Republicans’ Half A Loaf (2012 Jan)

by Barry A. Liebling

These are challenging times for those of us who value and yearn for a free market economy. The best we can expect is a near future that, while not ideal, is somewhat better than the present.

Since Barack Obama became president he has succeeded in shoving the country sharply to the left. The president has orchestrated the bail out of large companies that should have been allowed to go bankrupt. He has unleashed a Democratic congress to fund a tremendously extravagant and completely ineffective stimulus bill. The president is largely responsible for the birth of ObamaCare and the passage of the Dodd-Frank Act. Under his guidance the number of new federal regulations and future tax liabilities have exploded to all time highs. He has been consistently true to his progressive theme – when times are tough the solution is government intervention and expansion. If that does not work there is always Plan B – intervene and expand the government even more. When things get better and the country is prosperous again that is the signal to demonstrate generosity by lavishly expanding government entitlements.

To a free market advocate the ideal solution would be to elect a president in 2012 who understands and appreciates the limited role that government is supposed to play in the economy. That is – protect individual rights, prevent force and fraud, and act as the impartial referee that neither rewards nor punishes any particular industry, company, special interest group, or person.

As of this writing the politicians who are most likely to garner the Republican nomination are former governor Mitt Romney and former Speaker of the House Newt Gingrich. Each is depicting himself as diametrical to President Obama – a champion of free markets and capitalism. Unfortunately, a perusal of the facts reveals that neither candidate has a history of walking the walk.

Mr Romney – who boasts endlessly about his experience as a venture capitalist in the private sector – is famous for changing his positions frequently, presumably in an effort to court voters. When he was governor of Massachusetts he brought about a statewide healthcare system – with an individual mandate – that is so similar to ObamaCare that witty critics refer to it as RomneyCare. He defends his record by insisting that ObamaCare is wrong-headed because it is federal and it bullies all Americans. By contrast, Mr Romney argues that what he passed as governor is acceptable because it merely abuses Americans who live in Massachusetts.

Mr Gingrich is renowned for being very quick-minded and having a plethora of creative governance ideas. To be sure, some of his proposed policies are free-market friendly. But others seem to come from the progressive playbook. He has been criticized for consulting for Freddie Mac after he left congress. But it is his attitude not his business arrangements that are most in conflict with free market philosophy. According to The Wall Street Journal Mr Gingrich defended his involvement with Freddie Mac by saying that GSEs (government sponsored enterprises) are often appropriate. He asserted that there are times “when you need government to help spur private enterprise and economic development.” Mr Gingrich further remarked that “it’s not a point of view libertarians would embrace, but I am more in the Alexander Hamilton-Teddy Roosevelt tradition of conservatism.” Clearly, Mr Gingrich’s level of comfort with government intervention disqualifies him as sincerely committed to economic freedom.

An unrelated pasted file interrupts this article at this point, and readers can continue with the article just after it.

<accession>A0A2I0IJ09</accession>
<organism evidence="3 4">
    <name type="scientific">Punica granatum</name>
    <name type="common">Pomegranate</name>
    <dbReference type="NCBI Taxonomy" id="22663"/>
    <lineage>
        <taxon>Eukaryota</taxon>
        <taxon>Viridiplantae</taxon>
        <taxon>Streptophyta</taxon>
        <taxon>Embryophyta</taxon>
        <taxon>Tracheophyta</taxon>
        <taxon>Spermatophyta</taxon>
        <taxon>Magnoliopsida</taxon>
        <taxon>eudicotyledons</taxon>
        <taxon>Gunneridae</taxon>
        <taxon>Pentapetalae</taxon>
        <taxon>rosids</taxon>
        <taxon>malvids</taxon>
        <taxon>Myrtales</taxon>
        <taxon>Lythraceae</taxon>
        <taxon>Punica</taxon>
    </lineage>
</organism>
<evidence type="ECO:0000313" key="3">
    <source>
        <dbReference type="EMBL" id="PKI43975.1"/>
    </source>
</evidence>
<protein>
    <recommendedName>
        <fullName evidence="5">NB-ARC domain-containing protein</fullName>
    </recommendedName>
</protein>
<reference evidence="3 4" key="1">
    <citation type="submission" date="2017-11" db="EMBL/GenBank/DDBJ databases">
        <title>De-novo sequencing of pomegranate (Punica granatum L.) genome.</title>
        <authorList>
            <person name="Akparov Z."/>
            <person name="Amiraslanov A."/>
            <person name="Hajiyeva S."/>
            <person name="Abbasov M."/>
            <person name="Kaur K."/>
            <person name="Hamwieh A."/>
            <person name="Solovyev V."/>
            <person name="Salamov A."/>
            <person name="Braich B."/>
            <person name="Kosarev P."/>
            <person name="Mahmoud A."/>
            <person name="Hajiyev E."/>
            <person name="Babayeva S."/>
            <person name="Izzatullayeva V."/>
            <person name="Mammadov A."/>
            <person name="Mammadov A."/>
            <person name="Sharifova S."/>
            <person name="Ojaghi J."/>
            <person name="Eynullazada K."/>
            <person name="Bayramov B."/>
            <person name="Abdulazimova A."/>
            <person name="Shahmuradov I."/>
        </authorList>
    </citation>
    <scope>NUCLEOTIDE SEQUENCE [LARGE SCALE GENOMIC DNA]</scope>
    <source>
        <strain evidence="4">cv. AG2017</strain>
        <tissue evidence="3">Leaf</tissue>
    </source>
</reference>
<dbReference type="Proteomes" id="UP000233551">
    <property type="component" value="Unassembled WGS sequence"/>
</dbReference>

Some free market advocates are pessimistic. Why support a Republican candidate when he is very likely to act as a hesitant, slow moving, apologetic Democrat if elected? Memories of George Bush the younger’s dreary economic policies are fresh. A few defenders of capitalism have remarked that it does not matter whether President Obama is re-elected or replaced by a lackluster Republican. The country is sure to slide into worse times either way.

But you need not be completely discouraged. There are clear advantages to electing either of the flawed Republican candidates.

Consider first how President Obama will act if he gets a second term. He will have four additional years to push the agenda he most fervently believes in. Obama will do everything he can to consolidate and strengthen the government’s hold on all aspects of American life. He regards the private sector as being vital and useful for generating wealth that can be confiscated by the government to fund “socially significant” projects. But the only private companies he has any affection for are those that are part of a “public-private” partnership – that is supervised by government. If critics brand President Obama as a statist during his second term he will not flinch since it is an accurate description of his life-long ambition.

Now consider what we can expect from Mr Romney or Mr Gingrich. Each has a history of changing positions, and you cannot be certain exactly what policies they will pursue. But each has the asset of describing himself as private-sector, free enterprise, capitalist friendly. This means that when they get off course and act like Democrats they can be – at least in principle – persuaded or shamed into doing the right thing. Unlike President Obama, both Romney and Gingrich would like to be regarded as congenial to economic freedom. While both will always be tempted to use the heavy hand of government to fiddle with the economy, each will at least listen to and consider the case for individual rights. Their receptivity to reason tips the balance in their favor.

In the near term there is no ideal scenario for the American economy. But the Republicans are offering half a loaf which is better than none.

*** See other entries at in “Monthly Columns.” ***

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